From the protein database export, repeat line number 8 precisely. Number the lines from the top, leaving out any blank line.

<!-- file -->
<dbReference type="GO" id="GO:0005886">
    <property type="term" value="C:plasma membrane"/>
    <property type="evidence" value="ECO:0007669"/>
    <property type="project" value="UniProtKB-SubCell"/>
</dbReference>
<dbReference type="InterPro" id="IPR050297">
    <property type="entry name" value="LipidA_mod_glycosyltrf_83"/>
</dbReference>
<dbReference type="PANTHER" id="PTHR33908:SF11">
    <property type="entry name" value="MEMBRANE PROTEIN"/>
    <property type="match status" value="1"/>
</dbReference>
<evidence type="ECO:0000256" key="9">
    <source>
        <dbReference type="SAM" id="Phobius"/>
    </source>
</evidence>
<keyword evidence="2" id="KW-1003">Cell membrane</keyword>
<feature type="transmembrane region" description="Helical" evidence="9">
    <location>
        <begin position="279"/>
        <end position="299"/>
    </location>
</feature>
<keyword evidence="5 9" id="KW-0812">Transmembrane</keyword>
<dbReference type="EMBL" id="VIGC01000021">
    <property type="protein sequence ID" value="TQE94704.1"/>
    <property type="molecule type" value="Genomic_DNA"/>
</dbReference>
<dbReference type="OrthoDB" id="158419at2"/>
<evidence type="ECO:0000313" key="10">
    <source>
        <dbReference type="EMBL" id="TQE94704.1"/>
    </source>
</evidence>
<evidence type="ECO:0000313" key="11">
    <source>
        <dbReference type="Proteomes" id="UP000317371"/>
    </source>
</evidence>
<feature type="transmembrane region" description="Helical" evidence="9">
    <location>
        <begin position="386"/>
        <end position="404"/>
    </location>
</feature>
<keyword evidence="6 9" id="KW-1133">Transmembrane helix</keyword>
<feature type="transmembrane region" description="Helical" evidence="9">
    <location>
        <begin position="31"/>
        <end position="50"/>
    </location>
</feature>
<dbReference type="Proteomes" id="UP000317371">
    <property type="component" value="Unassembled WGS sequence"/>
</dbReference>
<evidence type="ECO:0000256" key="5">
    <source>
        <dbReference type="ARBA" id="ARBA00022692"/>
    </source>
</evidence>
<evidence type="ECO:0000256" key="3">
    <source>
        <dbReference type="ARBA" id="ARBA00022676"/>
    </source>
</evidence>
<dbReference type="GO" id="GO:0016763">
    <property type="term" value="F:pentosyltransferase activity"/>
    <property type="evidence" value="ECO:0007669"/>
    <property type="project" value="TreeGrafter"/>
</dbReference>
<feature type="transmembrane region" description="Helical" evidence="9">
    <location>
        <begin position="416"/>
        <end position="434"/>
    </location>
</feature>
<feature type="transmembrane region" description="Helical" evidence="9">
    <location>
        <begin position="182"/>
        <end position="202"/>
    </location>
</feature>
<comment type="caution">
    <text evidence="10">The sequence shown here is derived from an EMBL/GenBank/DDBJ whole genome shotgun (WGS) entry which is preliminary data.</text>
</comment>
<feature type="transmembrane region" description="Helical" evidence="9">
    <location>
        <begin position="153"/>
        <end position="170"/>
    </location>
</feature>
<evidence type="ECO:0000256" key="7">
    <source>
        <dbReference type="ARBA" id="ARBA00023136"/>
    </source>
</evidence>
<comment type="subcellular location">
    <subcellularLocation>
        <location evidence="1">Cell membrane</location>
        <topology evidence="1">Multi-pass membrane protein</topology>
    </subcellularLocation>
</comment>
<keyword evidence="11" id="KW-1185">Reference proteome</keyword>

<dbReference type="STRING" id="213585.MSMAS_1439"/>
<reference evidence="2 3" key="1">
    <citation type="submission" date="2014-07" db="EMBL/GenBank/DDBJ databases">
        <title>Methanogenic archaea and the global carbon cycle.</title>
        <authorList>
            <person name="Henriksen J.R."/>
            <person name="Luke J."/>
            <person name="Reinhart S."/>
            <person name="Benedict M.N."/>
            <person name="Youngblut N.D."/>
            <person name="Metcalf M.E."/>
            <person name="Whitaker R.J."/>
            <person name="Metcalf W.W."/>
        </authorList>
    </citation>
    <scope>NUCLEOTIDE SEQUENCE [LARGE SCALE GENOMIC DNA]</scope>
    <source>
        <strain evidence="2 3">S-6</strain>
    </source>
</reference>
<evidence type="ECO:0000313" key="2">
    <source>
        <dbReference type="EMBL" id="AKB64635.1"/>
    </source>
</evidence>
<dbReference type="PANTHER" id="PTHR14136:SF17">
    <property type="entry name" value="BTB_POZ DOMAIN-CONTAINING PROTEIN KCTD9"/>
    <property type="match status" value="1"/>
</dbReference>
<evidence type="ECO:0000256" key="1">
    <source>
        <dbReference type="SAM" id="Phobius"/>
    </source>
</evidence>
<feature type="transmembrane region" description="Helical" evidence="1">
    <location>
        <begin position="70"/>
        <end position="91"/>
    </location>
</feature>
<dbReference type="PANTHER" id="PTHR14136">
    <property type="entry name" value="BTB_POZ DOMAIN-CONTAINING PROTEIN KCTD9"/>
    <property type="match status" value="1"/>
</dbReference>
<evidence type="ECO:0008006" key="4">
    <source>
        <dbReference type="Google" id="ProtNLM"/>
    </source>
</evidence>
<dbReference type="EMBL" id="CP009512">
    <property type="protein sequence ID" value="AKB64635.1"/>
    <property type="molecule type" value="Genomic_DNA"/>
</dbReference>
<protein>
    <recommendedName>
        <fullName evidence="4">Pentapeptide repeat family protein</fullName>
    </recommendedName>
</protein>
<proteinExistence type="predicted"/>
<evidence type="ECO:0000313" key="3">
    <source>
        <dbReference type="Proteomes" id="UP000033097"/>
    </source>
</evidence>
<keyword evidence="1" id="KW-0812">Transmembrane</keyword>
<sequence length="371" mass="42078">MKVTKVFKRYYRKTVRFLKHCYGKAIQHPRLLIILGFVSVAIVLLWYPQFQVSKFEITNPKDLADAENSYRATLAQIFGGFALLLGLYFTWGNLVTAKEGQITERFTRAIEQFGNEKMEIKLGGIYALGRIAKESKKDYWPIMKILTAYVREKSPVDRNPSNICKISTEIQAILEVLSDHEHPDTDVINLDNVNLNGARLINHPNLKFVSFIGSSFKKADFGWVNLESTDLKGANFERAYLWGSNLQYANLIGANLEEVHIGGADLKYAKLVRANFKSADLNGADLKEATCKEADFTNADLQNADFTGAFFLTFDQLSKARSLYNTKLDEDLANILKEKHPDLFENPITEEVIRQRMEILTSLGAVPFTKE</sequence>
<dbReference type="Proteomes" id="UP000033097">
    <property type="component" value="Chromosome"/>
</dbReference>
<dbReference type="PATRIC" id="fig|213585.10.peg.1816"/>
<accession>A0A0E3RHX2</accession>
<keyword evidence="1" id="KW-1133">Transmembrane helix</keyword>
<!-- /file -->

</dbReference>